From a Priest at the Altar

From a Priest at the Altar May 29, 2014

Sometimes in the midst of my incredibly busy life the door opens and I have a glimpse of what it is really all about.

Quite often this happens on a Wednesday. On Wednesday evening I hear confessions and then say Mass. I celebrate the Mass ad orientem. It is the only time in the week I do so.

I celebrate facing the same way as the people because I actually feel closer to them that way. I also feel closer to God.

I celebrate most masses facing the people, but I have to admit that whenever I do, try as I might, I feel like I am on show–kind of like I am in entertainment mode. When I stand at the other side of the altar and face the Lord with the people I find that my own celebration of Mass is more intimate and mystical. I feel like I am able to focus more on the Lord and what is happening. If I need to weep I can do so without people seeing me. If I need to pause and pray I can do so without worrying what people are thinking.

So this week on Wednesday evening as I celebrated Mass a strange awareness came over me. As I read the words from the missal it was as if the words themselves were alive and vivid. I cannot explain what I was seeing except to say that the words were thronged with the meaning of the words. The words on the page were distinct and that made every doctrine and truth distinct. It was as if each word and even each letter stood out with cosmic significance–not that the words themselves were so alive, but that the eternal meaning and truths that the words communicated were alive and throbbing with the meaning–meaning that was alive as far above me as the stars, and as close to me as my own breath.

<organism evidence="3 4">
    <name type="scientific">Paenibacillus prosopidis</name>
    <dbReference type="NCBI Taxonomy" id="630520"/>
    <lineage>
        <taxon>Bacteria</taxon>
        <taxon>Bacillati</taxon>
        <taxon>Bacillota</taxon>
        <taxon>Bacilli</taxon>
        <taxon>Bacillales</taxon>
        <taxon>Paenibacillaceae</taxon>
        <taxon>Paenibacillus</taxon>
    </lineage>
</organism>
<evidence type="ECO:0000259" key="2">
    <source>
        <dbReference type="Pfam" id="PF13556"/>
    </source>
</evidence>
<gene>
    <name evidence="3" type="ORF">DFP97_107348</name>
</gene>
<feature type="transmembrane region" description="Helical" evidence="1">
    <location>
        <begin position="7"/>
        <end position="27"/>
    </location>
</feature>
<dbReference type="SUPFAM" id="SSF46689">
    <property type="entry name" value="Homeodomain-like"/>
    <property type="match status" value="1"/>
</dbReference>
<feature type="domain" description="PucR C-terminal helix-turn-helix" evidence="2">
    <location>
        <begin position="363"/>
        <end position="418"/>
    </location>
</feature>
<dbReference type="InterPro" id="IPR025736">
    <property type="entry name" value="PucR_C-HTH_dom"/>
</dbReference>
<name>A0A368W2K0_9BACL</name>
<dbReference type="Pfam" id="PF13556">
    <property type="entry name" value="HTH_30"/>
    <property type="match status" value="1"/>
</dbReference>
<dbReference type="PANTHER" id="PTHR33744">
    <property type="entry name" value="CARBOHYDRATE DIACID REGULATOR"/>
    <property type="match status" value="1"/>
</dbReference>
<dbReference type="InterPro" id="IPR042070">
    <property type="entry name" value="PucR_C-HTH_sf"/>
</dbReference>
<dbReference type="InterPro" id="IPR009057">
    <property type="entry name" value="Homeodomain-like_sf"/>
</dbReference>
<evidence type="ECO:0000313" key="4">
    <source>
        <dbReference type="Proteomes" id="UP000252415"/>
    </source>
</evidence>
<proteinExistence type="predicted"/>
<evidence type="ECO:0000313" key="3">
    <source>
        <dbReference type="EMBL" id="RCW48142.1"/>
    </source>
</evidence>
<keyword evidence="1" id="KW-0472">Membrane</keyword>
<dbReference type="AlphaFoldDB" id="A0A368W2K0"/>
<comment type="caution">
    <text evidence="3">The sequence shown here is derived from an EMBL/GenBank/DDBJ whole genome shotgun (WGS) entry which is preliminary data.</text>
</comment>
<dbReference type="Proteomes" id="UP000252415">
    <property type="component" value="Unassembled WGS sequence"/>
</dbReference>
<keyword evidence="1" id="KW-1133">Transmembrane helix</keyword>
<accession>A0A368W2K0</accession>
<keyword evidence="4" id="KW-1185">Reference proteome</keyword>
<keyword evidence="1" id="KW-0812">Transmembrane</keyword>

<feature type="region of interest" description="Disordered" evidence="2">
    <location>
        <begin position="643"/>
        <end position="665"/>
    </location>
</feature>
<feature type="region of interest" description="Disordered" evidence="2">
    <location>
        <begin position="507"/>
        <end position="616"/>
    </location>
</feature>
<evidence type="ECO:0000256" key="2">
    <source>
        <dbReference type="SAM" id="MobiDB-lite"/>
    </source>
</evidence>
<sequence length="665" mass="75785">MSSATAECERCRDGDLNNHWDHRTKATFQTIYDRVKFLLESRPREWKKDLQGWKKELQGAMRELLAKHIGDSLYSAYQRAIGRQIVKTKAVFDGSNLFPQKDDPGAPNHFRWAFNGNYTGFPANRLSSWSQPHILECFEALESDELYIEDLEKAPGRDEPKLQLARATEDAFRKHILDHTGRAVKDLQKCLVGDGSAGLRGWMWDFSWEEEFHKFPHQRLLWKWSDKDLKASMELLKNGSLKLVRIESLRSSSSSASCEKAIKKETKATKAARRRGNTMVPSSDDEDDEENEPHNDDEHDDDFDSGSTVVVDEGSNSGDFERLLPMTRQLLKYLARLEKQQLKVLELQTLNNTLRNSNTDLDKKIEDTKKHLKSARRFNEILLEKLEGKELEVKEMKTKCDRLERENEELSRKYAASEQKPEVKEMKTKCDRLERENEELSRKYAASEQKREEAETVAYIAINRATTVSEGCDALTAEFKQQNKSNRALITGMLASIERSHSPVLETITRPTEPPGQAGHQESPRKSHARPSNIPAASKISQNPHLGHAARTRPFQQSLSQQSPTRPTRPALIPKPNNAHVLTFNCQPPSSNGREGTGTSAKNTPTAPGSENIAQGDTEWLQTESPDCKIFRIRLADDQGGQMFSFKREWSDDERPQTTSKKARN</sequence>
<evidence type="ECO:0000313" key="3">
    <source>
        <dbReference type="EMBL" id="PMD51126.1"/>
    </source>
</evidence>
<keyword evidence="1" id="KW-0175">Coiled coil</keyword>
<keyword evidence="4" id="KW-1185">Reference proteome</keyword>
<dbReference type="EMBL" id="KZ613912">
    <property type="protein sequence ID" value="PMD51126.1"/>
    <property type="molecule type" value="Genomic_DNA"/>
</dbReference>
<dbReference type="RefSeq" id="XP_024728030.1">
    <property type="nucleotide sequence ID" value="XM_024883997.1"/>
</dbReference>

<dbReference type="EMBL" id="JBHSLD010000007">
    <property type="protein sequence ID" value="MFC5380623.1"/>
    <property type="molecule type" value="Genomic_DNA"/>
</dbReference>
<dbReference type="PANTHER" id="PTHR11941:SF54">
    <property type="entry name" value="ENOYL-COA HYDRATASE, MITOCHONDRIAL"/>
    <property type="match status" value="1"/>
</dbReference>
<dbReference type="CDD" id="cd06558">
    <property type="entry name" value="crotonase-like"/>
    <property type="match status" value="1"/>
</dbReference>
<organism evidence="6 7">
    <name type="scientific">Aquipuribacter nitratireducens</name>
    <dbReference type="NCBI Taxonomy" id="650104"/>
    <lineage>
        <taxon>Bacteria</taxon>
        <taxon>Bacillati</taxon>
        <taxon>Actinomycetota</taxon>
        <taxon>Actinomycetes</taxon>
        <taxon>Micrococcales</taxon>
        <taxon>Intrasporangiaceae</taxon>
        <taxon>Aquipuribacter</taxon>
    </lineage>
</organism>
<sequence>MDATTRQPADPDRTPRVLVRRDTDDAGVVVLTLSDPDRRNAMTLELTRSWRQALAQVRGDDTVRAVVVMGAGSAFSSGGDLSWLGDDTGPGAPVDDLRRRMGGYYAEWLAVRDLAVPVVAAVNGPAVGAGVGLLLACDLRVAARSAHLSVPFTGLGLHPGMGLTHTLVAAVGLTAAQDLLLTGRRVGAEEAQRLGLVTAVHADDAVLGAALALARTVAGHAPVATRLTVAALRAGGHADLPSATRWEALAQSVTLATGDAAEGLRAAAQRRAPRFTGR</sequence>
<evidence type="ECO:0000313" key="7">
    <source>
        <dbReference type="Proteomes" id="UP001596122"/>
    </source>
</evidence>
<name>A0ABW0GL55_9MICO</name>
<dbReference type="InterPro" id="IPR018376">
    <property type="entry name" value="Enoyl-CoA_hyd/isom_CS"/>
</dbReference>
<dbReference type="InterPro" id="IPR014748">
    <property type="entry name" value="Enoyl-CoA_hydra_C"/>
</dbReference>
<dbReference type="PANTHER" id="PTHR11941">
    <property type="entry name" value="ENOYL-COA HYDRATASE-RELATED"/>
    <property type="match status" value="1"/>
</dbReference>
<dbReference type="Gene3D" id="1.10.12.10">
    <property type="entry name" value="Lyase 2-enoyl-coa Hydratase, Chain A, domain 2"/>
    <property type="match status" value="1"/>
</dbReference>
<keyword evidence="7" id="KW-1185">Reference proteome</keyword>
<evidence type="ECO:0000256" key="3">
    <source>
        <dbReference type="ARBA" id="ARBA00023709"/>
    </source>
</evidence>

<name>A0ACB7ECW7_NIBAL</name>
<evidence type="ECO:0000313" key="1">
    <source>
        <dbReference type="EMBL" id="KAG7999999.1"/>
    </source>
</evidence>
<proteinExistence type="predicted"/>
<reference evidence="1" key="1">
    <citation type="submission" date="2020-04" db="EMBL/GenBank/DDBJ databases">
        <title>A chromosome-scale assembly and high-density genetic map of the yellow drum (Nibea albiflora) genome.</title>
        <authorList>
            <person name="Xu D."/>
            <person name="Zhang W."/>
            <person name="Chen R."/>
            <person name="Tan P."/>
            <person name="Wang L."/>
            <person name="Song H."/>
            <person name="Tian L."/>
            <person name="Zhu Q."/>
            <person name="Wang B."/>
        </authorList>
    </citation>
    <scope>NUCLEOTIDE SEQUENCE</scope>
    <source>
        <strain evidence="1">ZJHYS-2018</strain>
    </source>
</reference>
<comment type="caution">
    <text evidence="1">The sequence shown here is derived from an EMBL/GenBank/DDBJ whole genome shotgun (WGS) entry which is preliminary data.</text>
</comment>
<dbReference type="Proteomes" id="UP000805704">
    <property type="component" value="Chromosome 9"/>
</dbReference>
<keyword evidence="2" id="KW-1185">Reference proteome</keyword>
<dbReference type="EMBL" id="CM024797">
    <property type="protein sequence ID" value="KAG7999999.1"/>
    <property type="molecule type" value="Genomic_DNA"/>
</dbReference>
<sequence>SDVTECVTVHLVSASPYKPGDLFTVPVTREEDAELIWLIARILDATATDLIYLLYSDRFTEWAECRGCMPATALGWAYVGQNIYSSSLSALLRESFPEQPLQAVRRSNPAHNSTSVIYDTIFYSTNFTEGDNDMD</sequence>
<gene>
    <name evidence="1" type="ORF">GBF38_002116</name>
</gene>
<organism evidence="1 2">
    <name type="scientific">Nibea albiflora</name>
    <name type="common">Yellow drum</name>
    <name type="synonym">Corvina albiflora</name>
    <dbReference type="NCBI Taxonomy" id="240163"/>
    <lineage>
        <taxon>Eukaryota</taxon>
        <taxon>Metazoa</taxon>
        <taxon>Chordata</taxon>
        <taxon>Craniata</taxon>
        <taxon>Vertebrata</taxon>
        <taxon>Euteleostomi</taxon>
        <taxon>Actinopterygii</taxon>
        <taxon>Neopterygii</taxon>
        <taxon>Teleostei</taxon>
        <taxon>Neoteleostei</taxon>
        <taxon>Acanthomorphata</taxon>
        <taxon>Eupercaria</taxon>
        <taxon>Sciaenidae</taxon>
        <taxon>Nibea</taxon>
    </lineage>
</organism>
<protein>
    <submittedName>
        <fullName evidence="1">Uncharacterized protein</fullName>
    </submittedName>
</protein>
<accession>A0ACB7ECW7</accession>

Then I thought of the mysterious meaning of “In the beginning was the Word and the Word was with God and the Word was God…and the Word became flesh and dwelt among us.”

It was as if this eternal mystery of the incarnation was coming true again within the simple speaking of the words. Something happened. A transaction was made between this world and eternity. The words and the actions of the liturgy came alive as I know they always come alive even though I do not always realize it.

Then coming away after Mass the thunderstruck realization of why it is so important (as Fr Z says) to “say the black and do the red”. The priest is servant to the liturgy. The liturgy is not servant to the priest. It is only as I submit to the liturgy and live the liturgy and let it live through me that it comes to it’s fullest meaning.

This is why it is such a travesty and mistake for a priest to try to make the liturgy “meaningful” by adding his own emphasis, his own comment and his own frightful personality. Instead, the formality of the actions, the simplicity of the gestures and the dignity of the words stand alone and communicate the mystery.

For the mystery of the incarnation, of course, is alive again on the altar of God. Not now in human flesh, but yes in human flesh under the appearance of bread and wine, and it is this echo of the incarnation that brings the whole world to its knees and keeps the whole world going for without it God would be more distant from the world, but with it God is present here, and the one who became man in Palestine, lives today in bread and wine.

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